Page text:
Is Facebook Reconnecting With Students Or...?


Way back in 2004, Facebook launched. It was for students and it centered around schools. In 2006, they opened up to everyone else and the school aspect moved out of the center.

Facebook has crossed the 100 million users mark. That's big. For comparison purposes, MySpace hit the 100 million mark in 2006 after 3 years. It took Facebook 4 and a half years.

At Passaic County Community College, MySpace is bigger with students than Facebook. (There's a good study waiting out there on why students choose one over the other, or use some other social network like Orkut.) MySpace offers you a kind of web site with tools and connections and lots of freedom to hack the design (hence the large number of really ugly sites). In Facebook, you always know you are in Facebook. There are lots of applications to add, lots of ways to connect. You can pull in your outside blog, but you can't have a blog there (as you can with MySpace).

Facebook has a new program called Schools being tested that literally connects to their school. It allows students to view their course calendar. Drop/adds show up in Facebook as soon as the registrar’s office reports them. Schools can also include ways for student groups to have pages within Schools where students can interact. The Schools program was developed by Inigral and it is being tested at Abilene Christian University.

from PC World:

The Facebook application is managed by the institution not the students and is plugged in to the school's database giving educational institutions more control over how and what information is shared.

Students who opt in to the application can view their entire course calendar within Facebook and if they add or drop a course at the registrar's office those changes will be immediately reflected in the Schools application.

Does Facebook want to reconnect to its base (the political season has me thinking in these terms) of students? Or, is Facebook looking to become an enterprise level higher education software package? Would the latter actually make them so mainstream that they would lose any cool factor that students find appealing?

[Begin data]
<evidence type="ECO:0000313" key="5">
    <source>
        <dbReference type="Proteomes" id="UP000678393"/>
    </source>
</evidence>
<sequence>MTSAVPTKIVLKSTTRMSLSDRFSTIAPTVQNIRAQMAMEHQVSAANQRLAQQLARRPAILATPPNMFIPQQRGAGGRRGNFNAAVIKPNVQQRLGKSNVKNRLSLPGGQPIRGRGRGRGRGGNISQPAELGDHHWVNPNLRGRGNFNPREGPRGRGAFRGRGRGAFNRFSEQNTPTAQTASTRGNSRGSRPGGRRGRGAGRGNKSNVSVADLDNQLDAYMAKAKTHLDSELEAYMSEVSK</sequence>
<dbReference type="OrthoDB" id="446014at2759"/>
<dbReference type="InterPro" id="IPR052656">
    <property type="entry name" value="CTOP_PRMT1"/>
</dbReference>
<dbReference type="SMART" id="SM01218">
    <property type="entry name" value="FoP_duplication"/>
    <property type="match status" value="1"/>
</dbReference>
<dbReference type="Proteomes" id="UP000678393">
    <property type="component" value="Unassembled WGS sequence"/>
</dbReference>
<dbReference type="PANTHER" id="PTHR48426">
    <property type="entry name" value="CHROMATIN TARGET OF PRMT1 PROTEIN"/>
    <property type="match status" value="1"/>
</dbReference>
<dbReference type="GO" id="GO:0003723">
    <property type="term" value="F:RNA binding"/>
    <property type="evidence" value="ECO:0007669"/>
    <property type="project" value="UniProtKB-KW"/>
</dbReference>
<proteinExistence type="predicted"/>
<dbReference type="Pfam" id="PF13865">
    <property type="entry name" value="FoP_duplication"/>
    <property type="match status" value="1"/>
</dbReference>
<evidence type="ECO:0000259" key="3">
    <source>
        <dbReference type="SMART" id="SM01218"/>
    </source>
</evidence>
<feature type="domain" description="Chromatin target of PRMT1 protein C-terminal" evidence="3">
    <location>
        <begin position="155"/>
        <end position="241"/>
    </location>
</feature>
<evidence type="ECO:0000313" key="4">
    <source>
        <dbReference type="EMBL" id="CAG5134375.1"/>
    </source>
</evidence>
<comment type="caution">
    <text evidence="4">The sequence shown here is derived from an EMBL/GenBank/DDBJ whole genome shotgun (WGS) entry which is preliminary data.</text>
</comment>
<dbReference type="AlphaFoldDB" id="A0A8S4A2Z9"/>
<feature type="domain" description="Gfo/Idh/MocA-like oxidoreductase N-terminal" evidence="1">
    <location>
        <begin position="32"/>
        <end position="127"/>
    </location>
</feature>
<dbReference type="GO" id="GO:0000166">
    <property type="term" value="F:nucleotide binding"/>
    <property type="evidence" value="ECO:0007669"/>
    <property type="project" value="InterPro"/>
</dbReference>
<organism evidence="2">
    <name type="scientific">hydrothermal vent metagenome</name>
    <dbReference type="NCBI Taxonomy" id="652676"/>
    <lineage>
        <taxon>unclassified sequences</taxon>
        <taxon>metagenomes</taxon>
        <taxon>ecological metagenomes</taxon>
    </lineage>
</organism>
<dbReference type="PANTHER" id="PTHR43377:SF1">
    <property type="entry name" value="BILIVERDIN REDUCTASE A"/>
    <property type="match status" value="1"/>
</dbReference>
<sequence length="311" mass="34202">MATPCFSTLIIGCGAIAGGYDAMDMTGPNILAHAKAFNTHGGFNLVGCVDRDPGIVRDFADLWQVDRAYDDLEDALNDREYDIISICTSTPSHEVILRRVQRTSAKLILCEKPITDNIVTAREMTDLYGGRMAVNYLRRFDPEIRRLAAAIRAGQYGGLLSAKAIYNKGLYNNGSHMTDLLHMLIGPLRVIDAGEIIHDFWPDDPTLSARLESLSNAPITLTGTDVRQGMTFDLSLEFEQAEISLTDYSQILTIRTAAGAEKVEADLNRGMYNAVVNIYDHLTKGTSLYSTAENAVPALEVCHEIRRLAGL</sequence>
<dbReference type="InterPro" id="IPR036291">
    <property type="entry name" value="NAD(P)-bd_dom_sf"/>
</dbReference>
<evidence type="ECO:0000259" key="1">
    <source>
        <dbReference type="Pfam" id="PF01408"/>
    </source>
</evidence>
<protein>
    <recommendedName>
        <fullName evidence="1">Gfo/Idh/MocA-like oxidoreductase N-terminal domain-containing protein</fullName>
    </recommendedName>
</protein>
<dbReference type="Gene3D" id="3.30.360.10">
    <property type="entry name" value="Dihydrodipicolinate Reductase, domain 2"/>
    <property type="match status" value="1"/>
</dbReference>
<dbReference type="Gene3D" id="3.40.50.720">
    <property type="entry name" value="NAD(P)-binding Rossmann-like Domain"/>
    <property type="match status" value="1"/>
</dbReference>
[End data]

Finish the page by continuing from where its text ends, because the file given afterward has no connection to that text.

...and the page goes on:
Do I Want To Go Pro?


Footwear

In the mail today:

Hi ronk53,

You have 184 photos stored on Flickr. Once you hit 200,
you'll need to upgrade to a Flickr Pro account or you'll
only be able to see your most recent 200 photos. Nothing
will be deleted, and if you upgrade, you'll have unlimited
space for all your things.

Perhaps you'd like to purchase a Flickr pro account? Its
unlimited and you get video and stats too!

Do I want to go pro?

I guess I'm like all the kids. I want all this online stuff to be free. So, I can just delete some old or stupid photos. I could create another account and get another 200 free. I could cough up the $24.95 for the upgrade.

What do you use? Do you pay to play pro? What photo sharing service do you use? How about Photobucket which advertises "Keep all your pics and videos in one place - room for up to 10,000 photos and hours of video! For free." Can that be true? 10,000 versus 200 - what is Yahoo! thinking?

Recommendations please...


Delizzy and Delicious


So here's a plug for a little beta tool called del.izzy - a free service that lets you search through your del.icio.us bookmarks.

Why can't you just do that with delicious? (BTW, they did finally add the plain without-the-dots version of the URL, so you can just go to delicious.com). So what does del.izzy (annoying referential dot, but you can drop it when you type it in) actually offer you?

Delicious search only goes through tags, titles and descriptions, but not the the page content. del.izzy lets you search through all of it. Delizzy is still in beta and it shows in the simple design, but it serves a purpose until delicious gets it together.

The first version of delicious launched in late 2003, then grew with a 2005 injection of about $2 million in funding (some from Amazon.com), but after Yahoo! acquired Delicious in December 2005, it remained annoyingly the same. They finally launched an updated version recently, but it's still missing features. Sites like delizzy should keep them on its toes.


Blog Action Day: Poverty